We could not take a step forward. We would not go a step backward, so we stood obstinately where we were planted. No doubt we were cornered and at bay. And all around us were hurled “slings and arrows” of misfortune. The newcomers—the non-cooperators and the Khilafatists looked down upon these seasoned soldiers, these fighters and revolutionaries, as sinners, because they were members of secret societies, and conspirators. The Non-co-operators and the Khilafatists had not seen even two years of prison-life. They were raw, vainglorious men, and they bragged of their suffering before those who had passed through ten years or more of transportation for life in the Silver Jail of the Andamans— the brave Sikhs who had never winced under the severest hardships! They vaunted of their worthless ‘Satyagraha’ and of their short imprisonment for it before these terrorists and presumed to despise them![2]Vinayak D. Savarkar, The Story of MY TRANSPORTATION FOR LIFE (A Biography of Black days of Andamans) Trans. From the Marathi original Maazi Janmathep by V. N. Naik (Ebook by Chandrashekhar V. Sane, 2016) p. 374. <https://library.bjp.org/jspui/handle/123456789/292> Accessed 12/12/2022.

Savarkar lamented the death of fellow Chitpavani Bal Gangadhar Tilak in 1920, as he believed that if only Tilak were still alive, he would have prevented such unity. To quote him,

The main topic of politics that year was the Khilafat and the Non-cooperation movements in India. In our discussions of that topic, I condemned them outright. I said, “The death of Lokmanya Tilak in India gave a fillip to these movements. It is a belief current among us that when a great man dies, nature helself is unable to bear the shock and she empts in hunicanes and typhoons, in pestilence and epidemics full of evil portent to the world. The exit from the Indian world of a powerful personality like Lokamanya Tilak ushered in the mad intoxication of Khilafat agitation conspiling with the cult of the Charka as a way to Swaraj in one year. It is to be won by the perverse doctrine of non-violence and truth. The Non-cooperation movement for Swaraj based on these twin principles was a movement without power and was bound to destroy the power of the country. It is an illusion, a hallucination, not unlike the hurricane that sweeps over a land only to destroy it. It is a disease of insanity, an epidemic and megalomania.”[3]Vinayak D. Savarkar, The Story of MY TRANSPORTATION FOR LIFE (A Biography of Black days of Andamans) Trans. From the Marathi original Maazi Janmathep by V. N. Naik (Ebook by Chandrashekhar V. Sane, 2016) p. 350. <https://library.bjp.org/jspui/handle/123456789/292> Accessed 12/12/2022.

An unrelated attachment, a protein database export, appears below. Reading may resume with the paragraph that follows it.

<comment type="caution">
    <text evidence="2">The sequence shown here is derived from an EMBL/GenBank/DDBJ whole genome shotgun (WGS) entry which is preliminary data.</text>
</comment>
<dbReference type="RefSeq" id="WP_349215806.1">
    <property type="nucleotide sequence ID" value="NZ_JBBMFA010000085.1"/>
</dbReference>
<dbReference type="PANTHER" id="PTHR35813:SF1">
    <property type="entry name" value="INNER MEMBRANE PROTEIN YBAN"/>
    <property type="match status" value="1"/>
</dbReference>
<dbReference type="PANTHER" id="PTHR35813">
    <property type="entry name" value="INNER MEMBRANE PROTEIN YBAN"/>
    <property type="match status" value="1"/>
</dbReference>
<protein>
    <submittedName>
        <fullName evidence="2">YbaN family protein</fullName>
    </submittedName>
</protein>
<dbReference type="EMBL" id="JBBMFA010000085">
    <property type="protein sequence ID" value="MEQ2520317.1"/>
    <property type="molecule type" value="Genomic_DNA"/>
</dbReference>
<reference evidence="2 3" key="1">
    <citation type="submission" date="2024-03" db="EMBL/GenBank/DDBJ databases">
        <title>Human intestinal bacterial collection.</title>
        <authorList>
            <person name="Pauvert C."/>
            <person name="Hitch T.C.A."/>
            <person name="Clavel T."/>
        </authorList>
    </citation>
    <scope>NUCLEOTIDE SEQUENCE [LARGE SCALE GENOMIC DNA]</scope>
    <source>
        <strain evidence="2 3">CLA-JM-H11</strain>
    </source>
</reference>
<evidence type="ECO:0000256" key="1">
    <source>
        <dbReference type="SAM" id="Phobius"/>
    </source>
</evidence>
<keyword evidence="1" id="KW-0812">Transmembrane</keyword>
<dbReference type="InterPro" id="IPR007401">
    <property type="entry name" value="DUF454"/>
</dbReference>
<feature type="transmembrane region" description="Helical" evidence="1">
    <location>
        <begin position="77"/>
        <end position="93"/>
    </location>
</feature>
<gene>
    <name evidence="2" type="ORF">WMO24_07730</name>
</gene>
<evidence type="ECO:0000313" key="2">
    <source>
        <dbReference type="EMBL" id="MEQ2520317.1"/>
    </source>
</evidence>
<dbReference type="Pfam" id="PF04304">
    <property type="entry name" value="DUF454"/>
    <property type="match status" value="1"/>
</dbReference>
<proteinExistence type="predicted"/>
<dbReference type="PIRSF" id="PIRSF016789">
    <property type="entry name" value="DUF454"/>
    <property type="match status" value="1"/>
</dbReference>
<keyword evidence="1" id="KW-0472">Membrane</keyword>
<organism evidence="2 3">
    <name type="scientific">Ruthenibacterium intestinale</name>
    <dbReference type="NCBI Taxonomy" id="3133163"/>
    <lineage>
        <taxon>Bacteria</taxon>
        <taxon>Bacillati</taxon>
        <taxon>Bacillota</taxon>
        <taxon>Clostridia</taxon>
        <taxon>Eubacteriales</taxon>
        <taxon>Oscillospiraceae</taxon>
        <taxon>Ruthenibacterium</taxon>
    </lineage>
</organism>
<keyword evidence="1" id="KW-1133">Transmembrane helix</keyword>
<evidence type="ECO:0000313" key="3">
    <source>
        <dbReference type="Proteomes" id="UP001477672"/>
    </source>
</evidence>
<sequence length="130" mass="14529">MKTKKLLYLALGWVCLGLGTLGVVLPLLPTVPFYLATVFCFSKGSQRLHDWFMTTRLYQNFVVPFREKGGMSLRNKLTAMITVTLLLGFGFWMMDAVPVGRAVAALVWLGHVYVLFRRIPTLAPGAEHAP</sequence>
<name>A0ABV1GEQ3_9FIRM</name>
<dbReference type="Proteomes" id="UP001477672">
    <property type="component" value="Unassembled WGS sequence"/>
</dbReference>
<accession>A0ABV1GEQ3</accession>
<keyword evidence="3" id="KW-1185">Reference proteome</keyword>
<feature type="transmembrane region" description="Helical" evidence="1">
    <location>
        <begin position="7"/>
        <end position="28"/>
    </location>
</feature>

I had pointed out even then to my fellow-prisoners how far this chameleon would go, what would be the extent of its jump. I had warned them how the alliance of non- cooperation with the Khilafat agitation was bound to end in disaster, that it was sure to raise in the country a wave of fanaticism and plunge the whole movement into conflagration, with its consequences to the country too terrible to imagine. I continued impressing the fact upon my colleagues and fellow-prisoners as long as I was in the Andamans. [4]Vinayak D. Savarkar, The Story of MY TRANSPORTATION FOR LIFE (A Biography of Black days of Andamans) Trans. From the Marathi original Maazi Janmathep by V. N. Naik (Ebook by Chandrashekhar V. Sane, 2016) p. 352. <https://library.bjp.org/jspui/handle/123456789/292> Accessed 12/12/2022.